Cashin said a big topic of discussion Wednesday may be more about why European Central Bank president Mario Draghi backed out of the Fed symposium Tuesday. He was to speak as part of a panel on Saturday. “I think trying to sort out Draghi may consume a lot of the time in Europe tomorrow,” he said.

As for Bernanke, “the market’s going to sort it out. He’s not going to offer them a magic lantern. He’s going to bring a menu and not offer a direction,” said Cashin. He said the elevated stock market, close to four-year highs, makes it more difficult for the Fed to ease, and critics of QE say it is hard to see what return more easing could do for the economy, at this point.

While few on Wall Street really expect to see Bernanke tip the Fed’s hand on whether another round of quantitative easing is in the offing, they acknowledge there is a sense in the market that that could happen.

One reason is that Bernanke hinted at quantitative easing at the 2010 Jackson Hole symposium. But Bob Sinche, head of global currency strategy at RBS, said Bernanke does not want the market to anticipate policy comments from Jackson Hole.

He said the Jackson Hole symposium is not meant to be a forum for that but it was in 2010 because the Fed needed to show it was responding to deteriorating conditions. Sinche said the Fed had been discussing an exit strategy from its easy policies earlier that summer. “Six weeks later, the equity market tanked. The feeling was they had to signal something quickly and that was the next opportunity to do it,” he said.

Now, he said the Fed, like much else, has gotten caught up in election politics.

“Obviously, this is an election year. The politics are going to play big in everything,” said Sinche. “I think the Fed is saying: ‘We’re beyond that. The economy is still in a difficult, strained position and we need to do what we need to do.’”

“For someone in the political realm to be criticizing monetary policy is pretty interesting at this juncture. We’re four months from the fiscal cliff,” said Sinche. The so-called “fiscal cliff” is the dual expiration of Bush-era tax cuts at year end, and the automatic implementation of spending cuts that will take place, starting Jan. 1 if Congress does not act. Congress has basically put off addressing the fiscal cliff issues until after the November election.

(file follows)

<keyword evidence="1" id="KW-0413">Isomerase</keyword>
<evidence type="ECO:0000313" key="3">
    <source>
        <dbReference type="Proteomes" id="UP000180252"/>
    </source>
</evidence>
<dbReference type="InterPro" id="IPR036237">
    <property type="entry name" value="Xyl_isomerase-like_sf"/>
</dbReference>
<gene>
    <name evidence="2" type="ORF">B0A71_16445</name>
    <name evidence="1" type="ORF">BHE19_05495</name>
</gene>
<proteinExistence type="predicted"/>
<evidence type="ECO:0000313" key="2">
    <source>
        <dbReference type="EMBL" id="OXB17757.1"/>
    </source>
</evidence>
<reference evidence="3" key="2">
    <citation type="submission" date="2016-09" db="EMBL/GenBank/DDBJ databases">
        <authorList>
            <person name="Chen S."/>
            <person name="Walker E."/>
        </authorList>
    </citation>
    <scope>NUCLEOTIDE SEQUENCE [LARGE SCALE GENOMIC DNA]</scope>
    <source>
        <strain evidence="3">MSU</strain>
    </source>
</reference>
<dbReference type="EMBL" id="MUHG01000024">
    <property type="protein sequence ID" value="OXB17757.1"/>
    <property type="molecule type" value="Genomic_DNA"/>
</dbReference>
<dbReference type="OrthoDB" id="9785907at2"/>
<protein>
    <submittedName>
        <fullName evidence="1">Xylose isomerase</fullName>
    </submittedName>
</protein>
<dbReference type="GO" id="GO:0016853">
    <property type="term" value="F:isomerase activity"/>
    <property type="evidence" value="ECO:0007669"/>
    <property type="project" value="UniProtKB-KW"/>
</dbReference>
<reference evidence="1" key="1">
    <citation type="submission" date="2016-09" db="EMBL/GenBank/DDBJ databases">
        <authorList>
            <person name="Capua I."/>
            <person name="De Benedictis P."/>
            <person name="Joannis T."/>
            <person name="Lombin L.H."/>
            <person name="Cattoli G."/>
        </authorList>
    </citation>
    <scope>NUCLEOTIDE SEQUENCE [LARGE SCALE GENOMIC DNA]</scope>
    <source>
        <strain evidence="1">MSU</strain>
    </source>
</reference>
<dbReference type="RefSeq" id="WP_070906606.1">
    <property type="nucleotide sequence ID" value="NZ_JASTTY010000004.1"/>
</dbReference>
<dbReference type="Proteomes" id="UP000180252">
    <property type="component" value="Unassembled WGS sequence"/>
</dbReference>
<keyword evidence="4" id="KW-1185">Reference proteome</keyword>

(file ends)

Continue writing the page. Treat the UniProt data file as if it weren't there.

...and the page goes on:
What Else to Watch

Energy markets will be watching the track of Hurricane Isaac to see if the refining industry will be able to move quickly to restart the six refineries shut down ahead of the storm. Gasoline futures eased Tuesday, losing 0.9 percent to $3.1261, after gaining sharply Monday.

“The cash market settled down to Friday’s levels,” said Andrew Lipow, president of Lipow Oil Associates. “We’ll see what happens on the other side of the storm. We’ll see if flooding is, or is not, going to be an issue. We have four refineries planning to run through the storm.”

Nymex crude gained 0.9 percent to $96.33 per barrel Tuesday.

Follow Patti Domm on Twitter: @pattidomm

Questions? Comments? Email us at marketinsider@cnbc.com

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  • Patti Domm

    Patti Domm is CNBC Executive Editor, News, responsible for news coverage of the markets and economy.

  • A CNBC reporter since 1990, Bob Pisani covers Wall Street from the floor of the New York Stock Exchange.

  • CNBC Senior Commodities Correspondent and Personal Finance Correspondent

  • JeeYeon Park is a writer for CNBC.com. Follow her on Twitter: @JeeYeonParkCNBC